“Shall the Law School Association sponsor and pay for a dance this coming spring?” reads a ballot that was distributed to UNC School of Law students in January 1952. The student organization had sponsored a dance for a number of years, but the issue of whether or not the association would sponsor a Spring dance in 1952 came up for a vote because of a controversy surrounding the five black students that had enrolled in the School of Law the prior summer—since all School of Law students were default members of the Law School Association, which sponsored the dance every year, these five black students had the privilege, as did every other law school student, of attending the dance.
However, the University ruled that there were to be no integrated social functions held on campus, and the Law School Association debated whether the dance should be canceled or desegregated and held off University grounds. A slight majority of those that voted, fifty-six percent, voted to hold the dance despite the fact that black students would be in attendance, while forty-three percent voted to cancel the dance altogether.
The question of the dance, and the associated fears of race mixing and miscegenation that it raised, made headlines in newspapers across the state. Upon learning that there was a possibility of a desegregated dance, one concerned parent wrote to then-dean of the law school Henry Brandis imploring him to take action against “this socialistic trend” towards equality and posed the question, “Why should North Carolina pave the way for breaking down all traditions?”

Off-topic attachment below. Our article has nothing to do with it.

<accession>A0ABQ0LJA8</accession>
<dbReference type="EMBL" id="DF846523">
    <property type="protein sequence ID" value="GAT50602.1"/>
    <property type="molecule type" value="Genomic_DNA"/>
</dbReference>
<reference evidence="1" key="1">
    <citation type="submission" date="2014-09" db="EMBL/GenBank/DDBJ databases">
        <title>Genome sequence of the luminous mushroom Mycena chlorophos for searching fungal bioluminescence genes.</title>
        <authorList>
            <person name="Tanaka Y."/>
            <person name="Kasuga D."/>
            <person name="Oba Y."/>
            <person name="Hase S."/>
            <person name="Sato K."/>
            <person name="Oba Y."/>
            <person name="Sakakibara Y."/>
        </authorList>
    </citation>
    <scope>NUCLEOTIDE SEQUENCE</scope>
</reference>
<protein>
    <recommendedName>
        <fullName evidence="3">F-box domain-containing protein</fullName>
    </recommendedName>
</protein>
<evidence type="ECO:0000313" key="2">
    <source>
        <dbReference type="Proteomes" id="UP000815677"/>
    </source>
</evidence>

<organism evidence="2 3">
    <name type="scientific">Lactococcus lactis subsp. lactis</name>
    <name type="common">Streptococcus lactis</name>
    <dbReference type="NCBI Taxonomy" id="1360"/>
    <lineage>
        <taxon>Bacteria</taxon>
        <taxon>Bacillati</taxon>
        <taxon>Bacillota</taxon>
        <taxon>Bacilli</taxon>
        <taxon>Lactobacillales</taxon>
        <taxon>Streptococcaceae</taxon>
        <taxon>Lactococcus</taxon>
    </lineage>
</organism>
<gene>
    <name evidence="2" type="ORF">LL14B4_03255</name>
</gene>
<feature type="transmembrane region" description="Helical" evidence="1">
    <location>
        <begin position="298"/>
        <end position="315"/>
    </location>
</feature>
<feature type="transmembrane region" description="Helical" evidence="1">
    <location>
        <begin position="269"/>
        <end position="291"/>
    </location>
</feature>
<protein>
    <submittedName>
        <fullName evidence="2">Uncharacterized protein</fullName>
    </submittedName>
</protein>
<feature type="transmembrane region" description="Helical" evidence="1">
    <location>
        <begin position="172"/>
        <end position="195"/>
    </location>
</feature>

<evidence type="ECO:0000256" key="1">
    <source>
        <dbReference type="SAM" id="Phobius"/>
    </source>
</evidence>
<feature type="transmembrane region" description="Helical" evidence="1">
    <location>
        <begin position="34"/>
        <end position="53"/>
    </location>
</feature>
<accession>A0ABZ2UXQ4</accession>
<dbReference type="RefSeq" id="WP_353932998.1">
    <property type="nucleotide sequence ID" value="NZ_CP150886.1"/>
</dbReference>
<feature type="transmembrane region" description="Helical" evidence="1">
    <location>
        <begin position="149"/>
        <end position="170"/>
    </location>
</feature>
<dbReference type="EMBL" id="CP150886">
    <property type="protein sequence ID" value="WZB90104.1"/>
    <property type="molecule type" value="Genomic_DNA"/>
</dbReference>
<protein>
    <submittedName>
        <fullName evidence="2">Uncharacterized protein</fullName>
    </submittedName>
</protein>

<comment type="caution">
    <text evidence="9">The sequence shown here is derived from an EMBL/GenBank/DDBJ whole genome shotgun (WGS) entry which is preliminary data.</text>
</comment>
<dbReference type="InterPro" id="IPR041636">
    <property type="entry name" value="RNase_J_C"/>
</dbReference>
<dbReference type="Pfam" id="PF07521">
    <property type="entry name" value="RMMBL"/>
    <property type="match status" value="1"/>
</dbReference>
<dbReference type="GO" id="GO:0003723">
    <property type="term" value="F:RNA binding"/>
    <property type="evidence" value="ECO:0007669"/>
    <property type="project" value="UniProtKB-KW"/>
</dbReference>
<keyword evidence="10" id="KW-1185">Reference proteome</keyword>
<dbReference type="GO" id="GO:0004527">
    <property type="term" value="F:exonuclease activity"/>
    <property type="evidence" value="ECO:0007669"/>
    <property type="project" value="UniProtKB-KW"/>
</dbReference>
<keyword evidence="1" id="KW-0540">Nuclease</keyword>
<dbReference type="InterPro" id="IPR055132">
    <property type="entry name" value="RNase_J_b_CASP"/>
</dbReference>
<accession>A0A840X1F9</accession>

Ultimately, the dance was never held because the association could not find an acceptable venue in the area that would permit an integrated dance.
The early 1950s marked a tumultuous time in the University’s history concerning racial desegregation. For more information visit the NCC online guide to desegregation at UNC, 1930-1950 and Office of the Chancellor: Robert House, collection 40019, box 2, folders ‘Integration: General, 1933-1957’ and ‘Integration: Clippings, 1955-1956.’